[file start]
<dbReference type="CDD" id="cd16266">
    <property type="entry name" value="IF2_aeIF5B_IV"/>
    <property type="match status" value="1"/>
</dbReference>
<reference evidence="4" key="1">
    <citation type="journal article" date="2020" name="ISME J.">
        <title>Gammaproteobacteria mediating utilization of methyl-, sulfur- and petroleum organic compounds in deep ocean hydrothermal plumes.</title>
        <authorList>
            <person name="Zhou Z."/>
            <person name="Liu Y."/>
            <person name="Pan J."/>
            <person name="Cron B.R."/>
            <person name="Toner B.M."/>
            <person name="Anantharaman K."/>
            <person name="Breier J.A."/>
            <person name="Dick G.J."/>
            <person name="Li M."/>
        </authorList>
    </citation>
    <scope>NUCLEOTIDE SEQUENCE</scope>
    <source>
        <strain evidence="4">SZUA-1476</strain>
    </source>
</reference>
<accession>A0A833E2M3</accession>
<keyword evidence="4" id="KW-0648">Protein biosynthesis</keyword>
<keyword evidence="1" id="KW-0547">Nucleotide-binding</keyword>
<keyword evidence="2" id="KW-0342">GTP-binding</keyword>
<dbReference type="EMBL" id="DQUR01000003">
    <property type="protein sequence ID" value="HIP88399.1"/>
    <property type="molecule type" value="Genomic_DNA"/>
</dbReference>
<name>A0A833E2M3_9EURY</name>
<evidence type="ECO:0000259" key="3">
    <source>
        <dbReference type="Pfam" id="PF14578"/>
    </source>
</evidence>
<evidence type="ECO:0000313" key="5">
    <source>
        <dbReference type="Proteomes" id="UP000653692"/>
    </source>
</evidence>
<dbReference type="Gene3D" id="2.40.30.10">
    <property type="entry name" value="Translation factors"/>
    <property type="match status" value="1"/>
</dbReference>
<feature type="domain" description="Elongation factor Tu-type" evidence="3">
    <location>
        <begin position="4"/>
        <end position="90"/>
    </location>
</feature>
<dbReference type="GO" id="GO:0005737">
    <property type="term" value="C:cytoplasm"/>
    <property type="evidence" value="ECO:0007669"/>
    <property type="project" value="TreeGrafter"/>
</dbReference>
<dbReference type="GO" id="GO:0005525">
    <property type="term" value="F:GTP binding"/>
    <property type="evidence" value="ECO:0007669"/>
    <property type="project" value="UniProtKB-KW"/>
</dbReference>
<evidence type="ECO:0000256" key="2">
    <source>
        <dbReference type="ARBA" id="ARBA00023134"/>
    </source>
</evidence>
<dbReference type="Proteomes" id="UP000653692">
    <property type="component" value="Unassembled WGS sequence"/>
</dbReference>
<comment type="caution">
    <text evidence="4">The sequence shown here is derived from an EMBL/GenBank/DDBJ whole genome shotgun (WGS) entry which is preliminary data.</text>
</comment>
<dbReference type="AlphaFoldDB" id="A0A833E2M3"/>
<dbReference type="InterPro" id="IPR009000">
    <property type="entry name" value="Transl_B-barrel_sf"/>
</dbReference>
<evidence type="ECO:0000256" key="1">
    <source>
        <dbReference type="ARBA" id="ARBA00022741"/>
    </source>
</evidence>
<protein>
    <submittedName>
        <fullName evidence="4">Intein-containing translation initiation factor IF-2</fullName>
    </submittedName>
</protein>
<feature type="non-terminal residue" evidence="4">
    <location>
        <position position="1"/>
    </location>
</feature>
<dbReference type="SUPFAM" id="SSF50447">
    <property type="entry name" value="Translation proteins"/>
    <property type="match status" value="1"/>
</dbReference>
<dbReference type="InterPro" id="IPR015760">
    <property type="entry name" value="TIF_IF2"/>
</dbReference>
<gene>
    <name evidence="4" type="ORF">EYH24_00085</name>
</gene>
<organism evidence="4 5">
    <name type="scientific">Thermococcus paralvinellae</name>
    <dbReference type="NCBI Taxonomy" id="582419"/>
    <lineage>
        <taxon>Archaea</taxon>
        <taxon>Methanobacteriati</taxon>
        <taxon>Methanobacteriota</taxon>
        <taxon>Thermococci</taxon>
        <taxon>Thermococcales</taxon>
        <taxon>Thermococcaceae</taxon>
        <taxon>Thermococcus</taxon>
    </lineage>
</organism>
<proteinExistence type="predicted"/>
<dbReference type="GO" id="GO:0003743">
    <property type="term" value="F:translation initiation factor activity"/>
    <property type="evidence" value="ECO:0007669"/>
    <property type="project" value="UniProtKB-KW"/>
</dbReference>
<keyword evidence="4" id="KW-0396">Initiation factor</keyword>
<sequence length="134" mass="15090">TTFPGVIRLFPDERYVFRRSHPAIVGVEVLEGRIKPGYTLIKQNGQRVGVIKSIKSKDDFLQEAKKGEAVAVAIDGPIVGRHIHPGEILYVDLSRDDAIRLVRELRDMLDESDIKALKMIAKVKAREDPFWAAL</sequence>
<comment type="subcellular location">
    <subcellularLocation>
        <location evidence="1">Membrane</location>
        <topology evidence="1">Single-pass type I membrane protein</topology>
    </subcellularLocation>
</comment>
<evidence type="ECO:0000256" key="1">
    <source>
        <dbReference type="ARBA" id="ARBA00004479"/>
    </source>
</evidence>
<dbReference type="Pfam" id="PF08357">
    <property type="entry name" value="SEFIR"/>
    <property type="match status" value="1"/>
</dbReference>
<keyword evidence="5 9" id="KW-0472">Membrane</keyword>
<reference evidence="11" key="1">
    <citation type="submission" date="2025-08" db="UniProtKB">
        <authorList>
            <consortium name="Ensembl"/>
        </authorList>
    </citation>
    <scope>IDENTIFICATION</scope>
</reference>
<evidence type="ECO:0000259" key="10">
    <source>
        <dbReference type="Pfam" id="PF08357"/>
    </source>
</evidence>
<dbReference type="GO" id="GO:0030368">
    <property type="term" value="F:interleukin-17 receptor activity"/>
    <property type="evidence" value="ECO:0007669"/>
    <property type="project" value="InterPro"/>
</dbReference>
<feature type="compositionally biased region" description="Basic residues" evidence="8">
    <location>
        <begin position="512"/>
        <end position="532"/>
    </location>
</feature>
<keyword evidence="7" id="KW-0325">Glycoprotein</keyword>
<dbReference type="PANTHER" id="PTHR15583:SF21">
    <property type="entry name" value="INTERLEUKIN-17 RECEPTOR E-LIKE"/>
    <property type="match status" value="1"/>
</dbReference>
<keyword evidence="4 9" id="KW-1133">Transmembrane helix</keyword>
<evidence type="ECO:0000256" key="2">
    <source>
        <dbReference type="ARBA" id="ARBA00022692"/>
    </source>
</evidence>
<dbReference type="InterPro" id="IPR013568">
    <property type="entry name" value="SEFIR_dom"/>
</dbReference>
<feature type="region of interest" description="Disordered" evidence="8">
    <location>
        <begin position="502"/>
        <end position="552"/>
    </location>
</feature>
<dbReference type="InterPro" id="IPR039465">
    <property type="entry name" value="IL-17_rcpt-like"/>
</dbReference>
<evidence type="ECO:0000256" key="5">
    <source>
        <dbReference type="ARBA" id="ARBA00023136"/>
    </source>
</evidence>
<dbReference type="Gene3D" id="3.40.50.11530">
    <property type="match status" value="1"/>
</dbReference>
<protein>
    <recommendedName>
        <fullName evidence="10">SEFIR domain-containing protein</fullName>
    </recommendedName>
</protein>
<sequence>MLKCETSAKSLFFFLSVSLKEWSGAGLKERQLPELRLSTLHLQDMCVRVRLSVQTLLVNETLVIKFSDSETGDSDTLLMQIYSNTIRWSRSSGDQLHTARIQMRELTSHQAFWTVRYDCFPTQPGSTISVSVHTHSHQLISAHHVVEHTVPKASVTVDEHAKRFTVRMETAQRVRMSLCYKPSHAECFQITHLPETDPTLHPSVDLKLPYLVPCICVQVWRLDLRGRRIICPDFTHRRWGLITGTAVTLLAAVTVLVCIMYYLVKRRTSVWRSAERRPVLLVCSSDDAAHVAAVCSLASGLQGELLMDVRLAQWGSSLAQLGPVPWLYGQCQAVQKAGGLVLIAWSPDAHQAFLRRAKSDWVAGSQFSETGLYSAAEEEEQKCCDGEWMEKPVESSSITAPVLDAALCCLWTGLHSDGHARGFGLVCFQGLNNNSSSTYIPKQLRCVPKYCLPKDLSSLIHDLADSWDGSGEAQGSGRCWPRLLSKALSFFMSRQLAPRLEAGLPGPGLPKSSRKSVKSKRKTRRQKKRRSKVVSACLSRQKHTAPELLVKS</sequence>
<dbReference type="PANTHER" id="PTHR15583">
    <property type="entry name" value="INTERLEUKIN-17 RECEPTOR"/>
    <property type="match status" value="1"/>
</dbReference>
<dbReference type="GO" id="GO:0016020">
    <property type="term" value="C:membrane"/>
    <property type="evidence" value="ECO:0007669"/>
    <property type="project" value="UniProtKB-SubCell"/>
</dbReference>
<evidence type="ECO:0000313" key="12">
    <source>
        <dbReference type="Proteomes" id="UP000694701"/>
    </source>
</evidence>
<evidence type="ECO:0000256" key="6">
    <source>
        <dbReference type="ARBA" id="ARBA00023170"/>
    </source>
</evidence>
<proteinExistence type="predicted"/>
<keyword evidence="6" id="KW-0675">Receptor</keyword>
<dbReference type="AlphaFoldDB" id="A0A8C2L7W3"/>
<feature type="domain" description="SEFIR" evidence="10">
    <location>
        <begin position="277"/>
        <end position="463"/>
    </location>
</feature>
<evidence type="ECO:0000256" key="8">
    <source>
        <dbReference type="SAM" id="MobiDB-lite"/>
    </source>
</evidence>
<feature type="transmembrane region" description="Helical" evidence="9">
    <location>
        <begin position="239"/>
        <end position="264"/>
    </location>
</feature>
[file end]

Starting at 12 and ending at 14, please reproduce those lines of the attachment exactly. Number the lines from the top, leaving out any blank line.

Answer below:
            <person name="Cron B.R."/>
            <person name="Toner B.M."/>
            <person name="Anantharaman K."/>